Can Indian media self-regulate?
There is a noisy debate in India on whether the media should be self-regulated or have a tough, outside authority do the job for it. BBC Hindi editor Amit Baruah, in Delhi, weighs the concerns.
If you cannot do it yourself, then someone might just have to do it for you. That is what stands out from the Indian media debate.
While the print media gets away with gentle admonishment from the Press Council of India, there is no regulator that oversees the growing number of television channels in the country.
One estimate put the number of channels in different genres allowed to operate in India at the end of August at a staggering 745.
The country, according to another estimate, had more than 50,000 newspapers.
With the government continuing to bar private radio stations from broadcasting news, some 100 million homes now have direct-to-home TV access.
In-your-face graphics, multiple tickers and aggressive anchors have become the norm in India's television news industry.
Matters of state in India, it would appear on occasion, are decided not by the hurly-burly of everyday politics, but in the studios of noisy television channels.
Is India ready for a regulator like Ofcom in the United Kingdom which, among other things, is tasked with ensuring that people are protected from being unfairly targeted in TV and radio programmes, and from having their privacy invaded?
The debate has been propelled to a new level following a recent decision by India's highest court not to interfere with a Bombay High Court order that awarded $20m (£12.5m) in damages to a former judge of the Supreme Court in a defamation case.
Times Global Broadcasting Limited, owners of the Times Now television channel, were penalised for erroneously showing a picture of Justice PB Sawant in 2008 in connection with a financial scam.
There has been a furious reaction from the industry. Media bosses have criticised the courts for imposing what they say are outrageous damages in a case of apparent human error.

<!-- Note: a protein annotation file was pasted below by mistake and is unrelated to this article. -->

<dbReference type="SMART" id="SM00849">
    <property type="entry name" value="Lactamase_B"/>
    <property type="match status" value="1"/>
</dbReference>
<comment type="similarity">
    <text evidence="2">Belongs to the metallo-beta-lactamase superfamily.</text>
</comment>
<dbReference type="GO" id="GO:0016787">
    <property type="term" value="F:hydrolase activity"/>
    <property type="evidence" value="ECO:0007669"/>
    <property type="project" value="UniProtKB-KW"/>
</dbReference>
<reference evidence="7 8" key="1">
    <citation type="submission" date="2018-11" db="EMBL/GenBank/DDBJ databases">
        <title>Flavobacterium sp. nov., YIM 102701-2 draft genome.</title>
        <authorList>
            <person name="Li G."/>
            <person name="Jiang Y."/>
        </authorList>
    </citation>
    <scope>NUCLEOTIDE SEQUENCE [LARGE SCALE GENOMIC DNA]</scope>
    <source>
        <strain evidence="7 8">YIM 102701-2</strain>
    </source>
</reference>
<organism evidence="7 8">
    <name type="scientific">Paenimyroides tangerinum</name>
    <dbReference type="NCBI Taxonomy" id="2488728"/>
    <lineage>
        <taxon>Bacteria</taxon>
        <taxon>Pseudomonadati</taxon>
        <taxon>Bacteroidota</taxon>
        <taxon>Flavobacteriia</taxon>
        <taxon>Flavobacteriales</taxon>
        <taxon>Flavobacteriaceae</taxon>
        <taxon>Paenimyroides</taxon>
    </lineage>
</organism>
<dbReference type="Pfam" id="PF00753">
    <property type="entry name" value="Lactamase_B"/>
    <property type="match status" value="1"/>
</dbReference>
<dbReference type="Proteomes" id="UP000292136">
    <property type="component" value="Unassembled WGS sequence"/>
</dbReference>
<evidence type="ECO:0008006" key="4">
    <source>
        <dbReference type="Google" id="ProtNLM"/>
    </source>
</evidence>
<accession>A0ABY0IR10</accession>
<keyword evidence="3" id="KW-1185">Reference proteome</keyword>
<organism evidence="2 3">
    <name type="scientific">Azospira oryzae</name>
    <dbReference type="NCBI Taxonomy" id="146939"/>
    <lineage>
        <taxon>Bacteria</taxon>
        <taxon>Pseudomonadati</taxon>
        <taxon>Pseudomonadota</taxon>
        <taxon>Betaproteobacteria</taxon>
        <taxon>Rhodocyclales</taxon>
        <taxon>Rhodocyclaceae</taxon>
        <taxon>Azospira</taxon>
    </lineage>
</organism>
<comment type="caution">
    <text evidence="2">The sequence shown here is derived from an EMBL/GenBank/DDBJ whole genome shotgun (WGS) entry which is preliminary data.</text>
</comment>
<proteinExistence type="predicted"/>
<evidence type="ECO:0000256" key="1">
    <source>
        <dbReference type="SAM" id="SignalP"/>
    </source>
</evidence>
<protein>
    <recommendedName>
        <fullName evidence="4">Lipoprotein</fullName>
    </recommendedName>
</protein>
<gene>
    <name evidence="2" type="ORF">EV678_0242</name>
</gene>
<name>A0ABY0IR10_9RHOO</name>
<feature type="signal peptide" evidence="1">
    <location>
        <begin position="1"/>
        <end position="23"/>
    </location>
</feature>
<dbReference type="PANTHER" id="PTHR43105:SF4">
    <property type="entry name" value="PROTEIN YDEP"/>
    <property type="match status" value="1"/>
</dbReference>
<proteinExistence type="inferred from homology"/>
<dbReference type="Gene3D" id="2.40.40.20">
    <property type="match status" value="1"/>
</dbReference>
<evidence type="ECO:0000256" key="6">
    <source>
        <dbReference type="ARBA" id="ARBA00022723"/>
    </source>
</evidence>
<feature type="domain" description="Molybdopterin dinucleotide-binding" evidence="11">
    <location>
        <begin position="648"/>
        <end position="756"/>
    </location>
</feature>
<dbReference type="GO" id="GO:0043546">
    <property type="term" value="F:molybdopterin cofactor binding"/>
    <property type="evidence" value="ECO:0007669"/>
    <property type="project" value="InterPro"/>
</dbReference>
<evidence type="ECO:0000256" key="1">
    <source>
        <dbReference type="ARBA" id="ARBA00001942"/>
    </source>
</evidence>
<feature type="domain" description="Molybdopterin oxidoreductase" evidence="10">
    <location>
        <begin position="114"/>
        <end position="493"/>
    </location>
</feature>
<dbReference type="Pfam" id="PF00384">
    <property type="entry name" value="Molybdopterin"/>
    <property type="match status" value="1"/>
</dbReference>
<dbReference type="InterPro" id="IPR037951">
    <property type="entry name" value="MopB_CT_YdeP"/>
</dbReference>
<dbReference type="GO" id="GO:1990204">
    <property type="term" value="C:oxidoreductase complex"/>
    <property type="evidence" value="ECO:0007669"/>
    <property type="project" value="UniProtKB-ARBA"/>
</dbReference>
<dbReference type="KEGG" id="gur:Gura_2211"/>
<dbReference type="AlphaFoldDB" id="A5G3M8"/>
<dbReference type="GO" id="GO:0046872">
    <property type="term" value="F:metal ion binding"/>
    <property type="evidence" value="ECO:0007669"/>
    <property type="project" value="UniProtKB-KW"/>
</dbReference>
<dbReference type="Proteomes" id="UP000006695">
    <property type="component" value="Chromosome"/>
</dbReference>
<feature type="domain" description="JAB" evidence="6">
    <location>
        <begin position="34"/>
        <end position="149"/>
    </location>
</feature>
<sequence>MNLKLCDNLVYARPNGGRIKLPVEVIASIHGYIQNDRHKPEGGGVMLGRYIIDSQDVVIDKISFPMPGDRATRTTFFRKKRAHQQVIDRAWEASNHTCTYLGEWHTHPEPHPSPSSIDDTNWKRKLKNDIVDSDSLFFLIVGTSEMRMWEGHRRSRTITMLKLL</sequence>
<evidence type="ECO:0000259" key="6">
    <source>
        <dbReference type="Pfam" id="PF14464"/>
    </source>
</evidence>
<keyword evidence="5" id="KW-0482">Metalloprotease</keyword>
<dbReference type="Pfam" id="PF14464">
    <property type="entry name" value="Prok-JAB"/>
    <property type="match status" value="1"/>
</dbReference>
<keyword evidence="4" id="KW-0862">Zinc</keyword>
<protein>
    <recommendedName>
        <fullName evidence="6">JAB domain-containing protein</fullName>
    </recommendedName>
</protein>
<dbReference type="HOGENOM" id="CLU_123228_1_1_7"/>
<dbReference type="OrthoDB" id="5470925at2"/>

Ashish Bagga, president of the Indian Newspaper Society, said in a statement that the courts' decisions "potentially threaten the survival and existence of media in India".
Rajdeep Sardesai, editor-in-chief of the CNN-IBN television channel, tweeted that the court orders were an example of judicial overreach and were unfair.
According to the News Broadcasters' Association, if errors committed by the media were to face such legal consequences and if companies were compelled to pay such "disproportionately exorbitant damages" despite issuing a public apology, it would "effectively cripple the functioning of the media".
Case for regulation
The industry is convinced that there is no need to go beyond self-regulation, as this would amount to stifling the voice of the free media.
But not everyone agrees with the associations of media owners and editors.
For instance, Vice-President Hamid Ansari, a liberal who was a newspaper columnist and TV commentator after a career in the foreign service, is convinced that there is a case for regulation.
"Collective self-regulation has yet to succeed in substantive measure because it is neither universal nor enforceable. Individual self-regulation has also failed due to personal predilection and the prevailing of personal interest over public interest," Mr Ansari said recently.